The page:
Who do you use when you need to build a software solution or achieve a big business vision? As a full-service management and technology consulting firm, our clients constantly face this decision. Should you hire employees or bring in contractors? Or maybe get a consultancy to own the whole project?
To answer this question, I caught up with some of my friends and colleagues who have had to make this decision before:
Andrew M. is the director of application development at a major utilities company.
Chad Gaithers was the vice president of consumer insight at La Quinta when we worked together.
Chintan Shah is the vice president of data science, analytics, and business intelligence at Hyla Mobile.
Scott Covington is a vice president in the management consulting practice at Credera.
I posed the same question to each person: “Assuming you’ve already made the decision to build instead of buy a software solution, how do you decide who to use to get the job done?” Their answers provide excellent insight into the questions to consider when choosing someone to help build software.
Who Do I Trust?
Trust was the most important criteria that rose to the top during the interviews. Whether hiring an employee or bringing in a consultancy, it has to be someone you trust.
– “Do I feel like they are really thinking about my problem and trying to solve it, or are they just working to check off a list of requirements?” asks Chad.
– “Our best client relationships come from personal relationships where we’ve already established credibility and trust,” observes Scott. “In my experience, these relationships arise out of deep friendships. Trust leads the way as trusted friends and advisors will point honestly toward those with the highest integrity and greatest competencies in a given skill area.”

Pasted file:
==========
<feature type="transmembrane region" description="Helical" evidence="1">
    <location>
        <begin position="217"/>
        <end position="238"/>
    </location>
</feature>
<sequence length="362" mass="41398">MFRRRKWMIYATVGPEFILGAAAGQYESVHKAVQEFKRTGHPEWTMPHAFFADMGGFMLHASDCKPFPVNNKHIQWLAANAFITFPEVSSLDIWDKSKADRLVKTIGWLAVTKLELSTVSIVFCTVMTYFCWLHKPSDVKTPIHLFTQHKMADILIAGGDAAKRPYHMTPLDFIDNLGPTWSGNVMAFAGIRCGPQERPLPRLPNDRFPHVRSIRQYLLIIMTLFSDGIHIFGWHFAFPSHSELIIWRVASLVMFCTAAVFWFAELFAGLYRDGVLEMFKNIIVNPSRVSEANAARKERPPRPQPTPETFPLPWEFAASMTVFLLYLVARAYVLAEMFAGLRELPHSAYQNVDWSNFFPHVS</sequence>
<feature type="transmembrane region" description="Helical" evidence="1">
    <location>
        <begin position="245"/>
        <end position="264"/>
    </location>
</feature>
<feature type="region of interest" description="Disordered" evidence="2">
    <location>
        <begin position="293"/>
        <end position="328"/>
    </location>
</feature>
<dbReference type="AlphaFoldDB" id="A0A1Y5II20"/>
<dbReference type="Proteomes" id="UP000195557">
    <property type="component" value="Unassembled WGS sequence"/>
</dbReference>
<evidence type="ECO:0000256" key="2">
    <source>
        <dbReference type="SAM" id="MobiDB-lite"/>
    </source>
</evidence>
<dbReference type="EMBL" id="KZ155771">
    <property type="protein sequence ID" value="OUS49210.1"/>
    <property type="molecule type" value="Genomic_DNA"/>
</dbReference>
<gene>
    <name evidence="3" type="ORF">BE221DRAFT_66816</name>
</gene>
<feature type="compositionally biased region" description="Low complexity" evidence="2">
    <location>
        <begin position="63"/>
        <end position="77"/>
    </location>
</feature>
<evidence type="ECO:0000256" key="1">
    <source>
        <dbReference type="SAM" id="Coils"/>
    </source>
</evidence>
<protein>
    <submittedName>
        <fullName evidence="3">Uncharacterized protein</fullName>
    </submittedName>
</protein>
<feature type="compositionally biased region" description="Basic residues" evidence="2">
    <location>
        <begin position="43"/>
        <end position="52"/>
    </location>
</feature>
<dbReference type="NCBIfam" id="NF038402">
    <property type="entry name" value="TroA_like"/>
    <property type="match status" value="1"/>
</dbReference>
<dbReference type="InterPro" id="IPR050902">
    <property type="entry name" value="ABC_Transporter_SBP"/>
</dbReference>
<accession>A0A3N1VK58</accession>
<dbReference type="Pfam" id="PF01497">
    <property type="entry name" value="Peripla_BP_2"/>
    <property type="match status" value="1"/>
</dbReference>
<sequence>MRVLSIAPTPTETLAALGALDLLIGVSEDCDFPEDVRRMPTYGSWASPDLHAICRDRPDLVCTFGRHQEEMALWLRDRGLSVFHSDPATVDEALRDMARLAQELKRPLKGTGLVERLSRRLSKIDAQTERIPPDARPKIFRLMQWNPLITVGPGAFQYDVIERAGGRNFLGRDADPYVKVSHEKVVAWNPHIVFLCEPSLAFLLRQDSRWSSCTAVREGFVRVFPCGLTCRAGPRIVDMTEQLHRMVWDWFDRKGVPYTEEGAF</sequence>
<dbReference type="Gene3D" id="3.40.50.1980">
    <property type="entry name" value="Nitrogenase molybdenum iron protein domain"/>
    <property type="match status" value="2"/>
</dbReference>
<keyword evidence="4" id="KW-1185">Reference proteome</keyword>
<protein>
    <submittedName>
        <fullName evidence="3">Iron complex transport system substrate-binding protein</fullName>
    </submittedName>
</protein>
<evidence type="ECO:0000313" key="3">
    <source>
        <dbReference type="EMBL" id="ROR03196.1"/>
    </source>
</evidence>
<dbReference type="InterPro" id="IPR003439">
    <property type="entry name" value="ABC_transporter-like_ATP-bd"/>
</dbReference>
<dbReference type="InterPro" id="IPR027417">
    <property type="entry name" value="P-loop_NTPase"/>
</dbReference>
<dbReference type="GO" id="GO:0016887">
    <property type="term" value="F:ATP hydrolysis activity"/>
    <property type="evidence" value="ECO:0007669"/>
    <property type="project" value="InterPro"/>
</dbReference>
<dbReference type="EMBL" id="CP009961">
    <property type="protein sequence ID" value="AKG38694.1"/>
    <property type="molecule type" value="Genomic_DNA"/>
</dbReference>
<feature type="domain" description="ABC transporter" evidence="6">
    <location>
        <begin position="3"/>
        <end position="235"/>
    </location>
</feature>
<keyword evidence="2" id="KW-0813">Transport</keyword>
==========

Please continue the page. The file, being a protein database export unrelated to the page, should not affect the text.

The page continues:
– Both Chad and Scott cite the trusted referral as a critical factor in picking an implementation partner. Scott calls it the “chain of trust.” “The referral is huge,” says Chad, “Also, do they turn down work that is not in their wheelhouse? That is a major trust builder.”
Do I Need Additional Skills or Capacity?
– Andrew uses a staff augmentation approach to build solutions. Andrew brings in contractors when he doesn’t already have the required skills on staff or when he just needs additional capacity to get a project done. “If I have the management manpower, I’ll just hire contractors to scale up,” he says.
– Chintan provided similar thoughts: “A consultancy makes sense if the project requires an area I am not familiar with. I’ll hire a firm with expertise in the target area.”
– Scott recommends that clients look to find a consulting partner when they need expertise to determine and achieve a vision, and when additional people can ramp up the speed to achieve specific goals. This could apply to corporate/market strategy, technology endeavors, or organizational structuring efforts—especially where revenue growth is central to the engagement.
Do I Need Someone to Own the Project?
– Chintan sees project ownership as one of the major benefits in going with a consultancy. “Executive oversight is critical for a consultancy,” he says. “Otherwise, what is the value if you have to manage it yourself?”
– Scott notes that you get more value out of a consultancy if you let them own it. “A consultancy has a reputation to uphold, so if they own the design and implementation then they will be very motivated to make the project successful,” he says. “Also, a consultancy brings its own methodologies, based on years of experience.”
– Chad values a consultancy owning the project: “If I get the impression that it [the project] will be a case study for the company, that’s a good thing because it means they are invested in its success.”
– On the other hand, Andrew prefers to keep project ownership “in house.” He states, “If I need to do a project, I’ll hire a software development manager and then bring in contractors to do the work. I don’t see any value in having someone else ‘own’ my projects, because at the end of the day, I am the one who will fail if the project does not achieve its business objectives.”